With all my heart, I thank you.
To Elle, I am so sorry for your loss. Please e-mail or call me.
Thursday, October 20, 2011
|Newly Trained Donate Life Ambassadors|
Last Saturday I drove to Modesto to be trained as a Donate Life Ambassador for the California Transplant Donor Network (CTDN). As such, I have the opportunity to provide community outreach to DMV's , High Schools and Medical Facilities to encourage people to choose to be a donor when they get a drivers license or register online at the CTDN Website . It was very interesting for me considering that the majority of the other trainees present were families that had chosen to support their deceased loved ones wishes by donating their organs and tissues to other people. For them, from five to ten people benefited from this gift made during such a traumatic moment. I her multiple stories of the pain that they suffered from the loss of a son, daughter or husband, (they were all women.) And yet, they all felt a great sense of goodness as they talked of those who live and live better as a result of these shared organs. The woman to my left, Michelle, has become friends with the family of the man that has her husband's liver. Not all have had contact with their recipients or donors. The need to respect privacy is important and everyone grieves differently. I am fortunate to have written letter correspondence with my donor family.
I was so grateful to hear the process from their perspective. We all learned some very interesting things; such as the true definition of brain death, or brain stem death. For an organ to be donated there must be brain stem death before the heart stops pumping. The patient is no longer alive, however, the heart only continues pumping because the mechanical ventilator continues to provide oxygen to the heart. Hearts pump independently of the brain if you give them food and oxygen. Mine does.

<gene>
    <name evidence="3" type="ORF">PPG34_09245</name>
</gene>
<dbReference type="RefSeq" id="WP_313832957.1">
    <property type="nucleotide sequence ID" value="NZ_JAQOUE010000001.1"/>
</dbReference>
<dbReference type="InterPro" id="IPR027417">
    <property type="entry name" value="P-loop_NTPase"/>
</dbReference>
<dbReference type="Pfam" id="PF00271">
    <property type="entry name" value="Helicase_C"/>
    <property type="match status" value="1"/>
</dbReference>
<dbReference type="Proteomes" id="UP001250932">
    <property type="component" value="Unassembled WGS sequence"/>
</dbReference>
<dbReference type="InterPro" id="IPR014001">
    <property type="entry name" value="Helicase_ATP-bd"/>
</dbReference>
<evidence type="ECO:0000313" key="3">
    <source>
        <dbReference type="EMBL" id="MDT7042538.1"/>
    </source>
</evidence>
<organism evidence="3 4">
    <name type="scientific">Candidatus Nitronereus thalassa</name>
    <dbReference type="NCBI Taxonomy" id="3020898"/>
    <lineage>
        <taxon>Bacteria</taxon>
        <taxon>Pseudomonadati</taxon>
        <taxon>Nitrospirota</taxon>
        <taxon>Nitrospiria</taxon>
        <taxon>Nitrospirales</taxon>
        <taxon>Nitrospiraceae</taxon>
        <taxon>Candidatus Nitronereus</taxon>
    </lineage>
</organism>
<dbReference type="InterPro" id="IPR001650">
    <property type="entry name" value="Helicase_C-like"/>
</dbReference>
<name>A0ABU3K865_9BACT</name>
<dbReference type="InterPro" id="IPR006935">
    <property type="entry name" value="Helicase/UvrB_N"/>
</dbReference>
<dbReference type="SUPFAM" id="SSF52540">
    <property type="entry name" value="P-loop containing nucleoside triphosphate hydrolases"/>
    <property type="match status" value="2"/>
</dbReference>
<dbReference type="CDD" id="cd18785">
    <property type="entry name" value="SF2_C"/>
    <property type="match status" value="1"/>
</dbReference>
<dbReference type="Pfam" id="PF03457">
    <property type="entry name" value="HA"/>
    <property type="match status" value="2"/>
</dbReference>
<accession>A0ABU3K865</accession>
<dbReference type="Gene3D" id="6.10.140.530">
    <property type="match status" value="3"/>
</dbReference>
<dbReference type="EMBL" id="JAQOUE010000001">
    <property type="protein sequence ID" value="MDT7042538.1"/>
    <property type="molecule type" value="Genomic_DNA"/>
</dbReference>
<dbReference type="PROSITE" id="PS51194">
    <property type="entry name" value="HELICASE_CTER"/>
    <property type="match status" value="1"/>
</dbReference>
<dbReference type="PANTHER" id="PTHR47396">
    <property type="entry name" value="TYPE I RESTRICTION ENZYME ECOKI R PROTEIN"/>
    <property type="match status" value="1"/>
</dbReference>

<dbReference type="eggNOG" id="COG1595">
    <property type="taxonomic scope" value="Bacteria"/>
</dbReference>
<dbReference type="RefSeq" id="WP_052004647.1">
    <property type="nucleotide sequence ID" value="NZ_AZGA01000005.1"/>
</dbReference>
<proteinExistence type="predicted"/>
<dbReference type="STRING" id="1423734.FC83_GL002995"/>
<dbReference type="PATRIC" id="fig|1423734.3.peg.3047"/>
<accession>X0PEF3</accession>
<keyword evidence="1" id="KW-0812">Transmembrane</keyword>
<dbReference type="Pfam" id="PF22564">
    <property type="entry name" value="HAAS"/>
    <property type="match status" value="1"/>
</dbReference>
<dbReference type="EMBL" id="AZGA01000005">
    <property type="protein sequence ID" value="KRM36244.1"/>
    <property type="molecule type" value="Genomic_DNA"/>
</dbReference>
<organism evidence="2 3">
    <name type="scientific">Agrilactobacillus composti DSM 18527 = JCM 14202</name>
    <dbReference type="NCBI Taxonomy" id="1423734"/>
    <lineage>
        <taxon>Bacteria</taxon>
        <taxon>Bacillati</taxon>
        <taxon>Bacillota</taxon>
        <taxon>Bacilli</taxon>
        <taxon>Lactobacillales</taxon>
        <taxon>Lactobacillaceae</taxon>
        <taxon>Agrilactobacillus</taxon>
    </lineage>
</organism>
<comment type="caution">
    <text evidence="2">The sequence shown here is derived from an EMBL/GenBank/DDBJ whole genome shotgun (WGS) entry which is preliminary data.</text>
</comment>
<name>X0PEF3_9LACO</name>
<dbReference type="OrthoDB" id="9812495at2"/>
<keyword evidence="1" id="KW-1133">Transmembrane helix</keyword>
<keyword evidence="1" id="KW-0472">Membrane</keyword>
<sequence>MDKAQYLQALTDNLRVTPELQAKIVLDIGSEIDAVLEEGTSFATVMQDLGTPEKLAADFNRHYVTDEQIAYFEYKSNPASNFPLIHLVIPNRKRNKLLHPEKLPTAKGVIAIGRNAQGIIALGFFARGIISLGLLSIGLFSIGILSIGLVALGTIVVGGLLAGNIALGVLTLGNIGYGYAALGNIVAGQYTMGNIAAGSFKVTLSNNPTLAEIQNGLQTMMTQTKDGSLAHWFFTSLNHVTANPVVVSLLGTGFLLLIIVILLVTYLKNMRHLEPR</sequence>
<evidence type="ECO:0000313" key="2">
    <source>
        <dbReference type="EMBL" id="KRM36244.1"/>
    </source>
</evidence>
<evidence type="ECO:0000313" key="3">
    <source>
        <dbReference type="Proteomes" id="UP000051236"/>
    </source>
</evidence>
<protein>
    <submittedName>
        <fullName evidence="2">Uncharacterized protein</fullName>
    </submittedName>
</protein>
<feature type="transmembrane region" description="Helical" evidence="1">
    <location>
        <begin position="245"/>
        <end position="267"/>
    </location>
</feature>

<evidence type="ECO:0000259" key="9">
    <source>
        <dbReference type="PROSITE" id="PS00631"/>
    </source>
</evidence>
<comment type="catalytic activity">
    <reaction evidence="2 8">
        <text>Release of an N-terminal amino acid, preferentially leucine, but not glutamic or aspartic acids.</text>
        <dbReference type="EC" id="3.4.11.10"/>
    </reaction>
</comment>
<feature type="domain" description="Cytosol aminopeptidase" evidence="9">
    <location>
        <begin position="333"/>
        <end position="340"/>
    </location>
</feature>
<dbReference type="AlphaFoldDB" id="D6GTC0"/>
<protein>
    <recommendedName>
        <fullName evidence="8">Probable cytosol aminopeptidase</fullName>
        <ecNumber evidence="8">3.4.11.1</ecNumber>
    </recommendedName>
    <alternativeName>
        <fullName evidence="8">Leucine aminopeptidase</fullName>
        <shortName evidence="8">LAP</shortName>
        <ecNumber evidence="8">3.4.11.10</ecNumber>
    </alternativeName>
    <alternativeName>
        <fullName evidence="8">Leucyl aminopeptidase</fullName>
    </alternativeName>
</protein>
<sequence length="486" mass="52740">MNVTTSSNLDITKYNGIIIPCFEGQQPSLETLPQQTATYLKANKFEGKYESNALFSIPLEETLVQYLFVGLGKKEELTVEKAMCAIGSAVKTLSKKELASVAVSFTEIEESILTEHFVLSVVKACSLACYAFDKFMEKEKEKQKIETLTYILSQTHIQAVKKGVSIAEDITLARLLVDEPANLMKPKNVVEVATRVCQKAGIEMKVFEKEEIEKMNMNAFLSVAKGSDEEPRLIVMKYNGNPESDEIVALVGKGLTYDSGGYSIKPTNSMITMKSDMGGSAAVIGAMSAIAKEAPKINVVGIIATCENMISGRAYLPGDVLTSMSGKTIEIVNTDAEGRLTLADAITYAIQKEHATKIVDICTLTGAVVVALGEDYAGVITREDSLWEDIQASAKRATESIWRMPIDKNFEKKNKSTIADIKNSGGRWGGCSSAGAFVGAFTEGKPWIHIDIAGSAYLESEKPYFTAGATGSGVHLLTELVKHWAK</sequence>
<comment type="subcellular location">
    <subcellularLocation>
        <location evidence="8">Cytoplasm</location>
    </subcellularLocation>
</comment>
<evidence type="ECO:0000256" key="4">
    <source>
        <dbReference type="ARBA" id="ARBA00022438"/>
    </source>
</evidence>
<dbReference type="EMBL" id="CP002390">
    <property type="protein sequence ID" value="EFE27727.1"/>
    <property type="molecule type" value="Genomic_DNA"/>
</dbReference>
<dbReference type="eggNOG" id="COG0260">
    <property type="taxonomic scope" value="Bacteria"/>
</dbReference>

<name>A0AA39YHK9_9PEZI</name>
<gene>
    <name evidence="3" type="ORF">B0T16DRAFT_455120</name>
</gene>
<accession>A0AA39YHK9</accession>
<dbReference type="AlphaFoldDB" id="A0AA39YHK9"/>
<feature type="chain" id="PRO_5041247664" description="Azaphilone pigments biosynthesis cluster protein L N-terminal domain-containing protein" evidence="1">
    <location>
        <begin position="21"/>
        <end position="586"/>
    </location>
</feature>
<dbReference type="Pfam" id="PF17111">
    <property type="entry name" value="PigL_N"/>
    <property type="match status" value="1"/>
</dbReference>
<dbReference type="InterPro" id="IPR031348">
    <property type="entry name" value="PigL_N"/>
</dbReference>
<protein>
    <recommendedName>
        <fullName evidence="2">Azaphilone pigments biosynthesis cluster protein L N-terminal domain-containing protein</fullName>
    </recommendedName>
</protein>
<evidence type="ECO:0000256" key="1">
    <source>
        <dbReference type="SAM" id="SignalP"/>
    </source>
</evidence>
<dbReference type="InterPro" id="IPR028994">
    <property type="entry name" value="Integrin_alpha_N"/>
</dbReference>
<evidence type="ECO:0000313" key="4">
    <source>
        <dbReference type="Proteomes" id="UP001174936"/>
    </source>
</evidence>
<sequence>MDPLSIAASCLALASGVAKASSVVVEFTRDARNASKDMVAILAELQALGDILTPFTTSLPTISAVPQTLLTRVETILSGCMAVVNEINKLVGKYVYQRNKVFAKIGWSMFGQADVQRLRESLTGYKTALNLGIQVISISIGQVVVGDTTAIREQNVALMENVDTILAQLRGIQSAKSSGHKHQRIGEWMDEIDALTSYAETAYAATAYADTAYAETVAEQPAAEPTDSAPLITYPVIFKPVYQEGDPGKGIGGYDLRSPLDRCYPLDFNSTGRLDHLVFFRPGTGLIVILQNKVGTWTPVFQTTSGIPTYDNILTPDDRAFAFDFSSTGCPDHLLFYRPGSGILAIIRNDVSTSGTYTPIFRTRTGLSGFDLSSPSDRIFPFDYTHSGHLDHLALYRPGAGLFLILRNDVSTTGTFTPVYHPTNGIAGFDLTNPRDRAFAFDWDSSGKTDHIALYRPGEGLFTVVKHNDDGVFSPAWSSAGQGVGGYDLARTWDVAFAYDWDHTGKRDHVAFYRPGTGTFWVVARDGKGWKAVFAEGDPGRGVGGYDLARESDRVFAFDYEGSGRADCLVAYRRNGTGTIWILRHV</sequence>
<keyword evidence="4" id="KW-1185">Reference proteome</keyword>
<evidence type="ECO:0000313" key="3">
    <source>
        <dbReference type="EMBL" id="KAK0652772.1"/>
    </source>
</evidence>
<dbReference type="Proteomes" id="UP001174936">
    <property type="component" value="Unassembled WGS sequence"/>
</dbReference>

I went to a picnic that night and asked everyone I saw, are you a donor? The two high school students were but most of the older adults were not. I was surprised. Most reported some myth to justify their response. I realized that it is important to share my story and educate, dispel myths and save lives.
There were two other women at the meeting that were liver transplant recipients. There was much interest for others to hear what it was like to be a recipient. They marveled at our courage, interestingly, we didn't feel courageous, we felt that without the transplant, we would not live. It wasn't a tough choice, if it was a choice at all.
Sometimes I say I am lucky, sometimes I say I am blessed, I just feel so grateful and humbled to wonder at why I have been so blessed. I have seen too many amyloidosis patients die too soon. This saddens me. I want to support organ donation, and more specifically, that more heart transplant centers consider amyloidosis patients for heart transplants. I know there are many out there that can be saved if their local center would consider them as candidates. How long do I have to live to justify getting a heart, a second life? Just one more day sounds poetic; but surgeons aren't poets. The actual number has been calculated to be 3 years 2 weeks 4 days and 13 minutes, ( +/- 2.5 years).
Are you an organ donor? Why not?